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Should unemployment insurance be asset-tested?

  • Koehne, Sebastian
  • Kuhn, Moritz

Empirical studies show that job search behavior depends on the financial situation of the unemployed. Starting from this observation, we ask how unemployment insurance policy should take the individual financial situation into account. We use a quantitative model with a realistically calibrated unemployment insurance system, individual consumption-saving decision and moral hazard during job search to answer this question and find that the optimal policy provides unemployment benefits that increase with individual assets. By implicitly raising interest rates, asset-increasing benefits encourage self-insurance, which facilitates consumption smoothing during unemployment, but does not exacerbate moral hazard for job search. Asset-increasing benefits also have desirable properties from a dynamic perspective, because they emulate key features of the dynamics of constrained efficient allocations. The welfare gain from introducing asset-increasing benefits is substantial and amounts to 1.5 % of consumption when comparing steady states and 0.8 % of consumption when taking transition costs into account. More generous replacement rates or benefits targeted to asset-poor households, by contrast, have a negative effect on welfare.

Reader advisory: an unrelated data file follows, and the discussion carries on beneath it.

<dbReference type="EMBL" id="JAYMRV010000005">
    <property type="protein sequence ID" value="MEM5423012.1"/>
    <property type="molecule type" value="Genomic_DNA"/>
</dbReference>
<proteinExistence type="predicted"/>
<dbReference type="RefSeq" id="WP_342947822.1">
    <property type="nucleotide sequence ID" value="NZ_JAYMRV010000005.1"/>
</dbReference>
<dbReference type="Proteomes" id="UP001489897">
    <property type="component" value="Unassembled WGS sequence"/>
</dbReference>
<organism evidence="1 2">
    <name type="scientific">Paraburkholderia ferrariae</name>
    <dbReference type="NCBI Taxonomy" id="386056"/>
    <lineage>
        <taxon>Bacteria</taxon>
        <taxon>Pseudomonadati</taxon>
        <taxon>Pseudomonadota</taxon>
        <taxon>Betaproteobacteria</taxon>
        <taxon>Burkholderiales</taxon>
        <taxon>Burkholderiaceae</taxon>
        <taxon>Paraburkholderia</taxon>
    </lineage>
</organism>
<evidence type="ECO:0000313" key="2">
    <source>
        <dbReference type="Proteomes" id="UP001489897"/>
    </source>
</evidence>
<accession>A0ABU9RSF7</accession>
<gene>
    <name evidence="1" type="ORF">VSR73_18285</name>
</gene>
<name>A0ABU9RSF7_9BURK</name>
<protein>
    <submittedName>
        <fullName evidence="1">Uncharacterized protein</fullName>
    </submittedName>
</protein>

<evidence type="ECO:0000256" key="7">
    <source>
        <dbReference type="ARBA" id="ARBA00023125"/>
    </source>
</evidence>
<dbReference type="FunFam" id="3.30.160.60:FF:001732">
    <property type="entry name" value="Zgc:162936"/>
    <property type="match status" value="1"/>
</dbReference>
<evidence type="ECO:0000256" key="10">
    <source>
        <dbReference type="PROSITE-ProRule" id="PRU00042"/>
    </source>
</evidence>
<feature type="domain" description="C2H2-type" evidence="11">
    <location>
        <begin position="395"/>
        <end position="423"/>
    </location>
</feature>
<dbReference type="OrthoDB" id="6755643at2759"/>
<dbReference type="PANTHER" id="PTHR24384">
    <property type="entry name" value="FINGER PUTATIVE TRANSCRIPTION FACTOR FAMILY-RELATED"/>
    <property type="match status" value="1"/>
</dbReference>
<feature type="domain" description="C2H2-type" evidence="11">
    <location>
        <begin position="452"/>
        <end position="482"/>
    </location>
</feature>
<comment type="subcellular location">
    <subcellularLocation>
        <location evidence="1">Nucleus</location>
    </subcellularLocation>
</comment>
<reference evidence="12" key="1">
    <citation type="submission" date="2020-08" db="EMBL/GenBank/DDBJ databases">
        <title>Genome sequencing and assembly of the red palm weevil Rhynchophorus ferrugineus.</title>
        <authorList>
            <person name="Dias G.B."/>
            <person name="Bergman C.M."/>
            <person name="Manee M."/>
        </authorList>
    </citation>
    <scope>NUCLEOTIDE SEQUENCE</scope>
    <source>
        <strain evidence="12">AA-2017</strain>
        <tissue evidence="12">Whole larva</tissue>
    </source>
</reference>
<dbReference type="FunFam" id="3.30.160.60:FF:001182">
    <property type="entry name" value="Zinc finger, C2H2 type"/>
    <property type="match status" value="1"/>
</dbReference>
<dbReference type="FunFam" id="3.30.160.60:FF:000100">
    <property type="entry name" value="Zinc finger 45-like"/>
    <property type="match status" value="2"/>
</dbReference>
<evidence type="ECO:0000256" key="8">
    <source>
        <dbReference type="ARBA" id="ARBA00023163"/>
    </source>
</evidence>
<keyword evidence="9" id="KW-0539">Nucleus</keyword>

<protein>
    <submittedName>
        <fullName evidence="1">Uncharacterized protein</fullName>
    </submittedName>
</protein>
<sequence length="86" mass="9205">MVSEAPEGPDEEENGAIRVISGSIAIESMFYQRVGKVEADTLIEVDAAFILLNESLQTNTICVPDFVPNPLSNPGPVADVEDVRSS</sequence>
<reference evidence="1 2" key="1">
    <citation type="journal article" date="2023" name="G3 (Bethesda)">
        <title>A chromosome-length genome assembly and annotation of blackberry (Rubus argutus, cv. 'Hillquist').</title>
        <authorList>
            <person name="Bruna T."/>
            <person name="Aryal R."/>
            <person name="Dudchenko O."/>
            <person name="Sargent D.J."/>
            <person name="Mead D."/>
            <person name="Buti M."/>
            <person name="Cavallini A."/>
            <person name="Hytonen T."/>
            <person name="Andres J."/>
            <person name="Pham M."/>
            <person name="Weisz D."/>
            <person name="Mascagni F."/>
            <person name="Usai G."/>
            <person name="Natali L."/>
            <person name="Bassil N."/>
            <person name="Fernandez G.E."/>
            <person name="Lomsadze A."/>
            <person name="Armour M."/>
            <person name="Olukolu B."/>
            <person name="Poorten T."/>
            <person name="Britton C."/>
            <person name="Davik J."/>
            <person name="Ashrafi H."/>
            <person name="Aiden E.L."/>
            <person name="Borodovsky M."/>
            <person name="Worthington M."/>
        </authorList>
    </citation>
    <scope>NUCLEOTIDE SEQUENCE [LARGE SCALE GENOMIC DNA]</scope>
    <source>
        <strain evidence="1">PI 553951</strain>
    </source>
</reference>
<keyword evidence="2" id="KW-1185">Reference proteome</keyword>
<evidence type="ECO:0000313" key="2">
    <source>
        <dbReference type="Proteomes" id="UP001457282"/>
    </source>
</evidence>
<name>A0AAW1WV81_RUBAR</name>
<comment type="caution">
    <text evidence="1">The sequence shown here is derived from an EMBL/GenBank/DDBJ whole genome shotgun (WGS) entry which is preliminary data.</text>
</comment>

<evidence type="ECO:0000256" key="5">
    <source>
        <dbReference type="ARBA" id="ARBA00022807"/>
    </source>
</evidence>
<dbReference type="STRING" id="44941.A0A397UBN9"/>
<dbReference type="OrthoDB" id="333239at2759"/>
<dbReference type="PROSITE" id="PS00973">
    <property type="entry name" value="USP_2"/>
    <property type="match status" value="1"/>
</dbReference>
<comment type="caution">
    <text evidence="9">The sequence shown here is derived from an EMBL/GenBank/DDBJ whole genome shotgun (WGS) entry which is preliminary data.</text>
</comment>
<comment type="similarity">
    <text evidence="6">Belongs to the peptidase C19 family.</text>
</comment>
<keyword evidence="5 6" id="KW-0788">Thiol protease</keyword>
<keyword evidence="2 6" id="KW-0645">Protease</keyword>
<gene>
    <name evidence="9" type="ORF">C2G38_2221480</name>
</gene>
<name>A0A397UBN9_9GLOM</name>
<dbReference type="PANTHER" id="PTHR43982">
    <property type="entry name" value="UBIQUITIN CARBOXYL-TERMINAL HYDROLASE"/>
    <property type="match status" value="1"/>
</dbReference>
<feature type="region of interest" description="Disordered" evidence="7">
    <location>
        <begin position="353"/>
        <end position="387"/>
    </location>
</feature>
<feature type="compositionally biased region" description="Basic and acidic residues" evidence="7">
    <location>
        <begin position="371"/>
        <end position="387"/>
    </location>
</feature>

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Paper provided by Verein für Socialpolitik / German Economic Association in its series Annual Conference 2012 (Goettingen): New Approaches and Challenges for the Labor Market of the 21st Century with number 66056.

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Date of creation: 2012
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Handle: RePEc:zbw:vfsc12:66056
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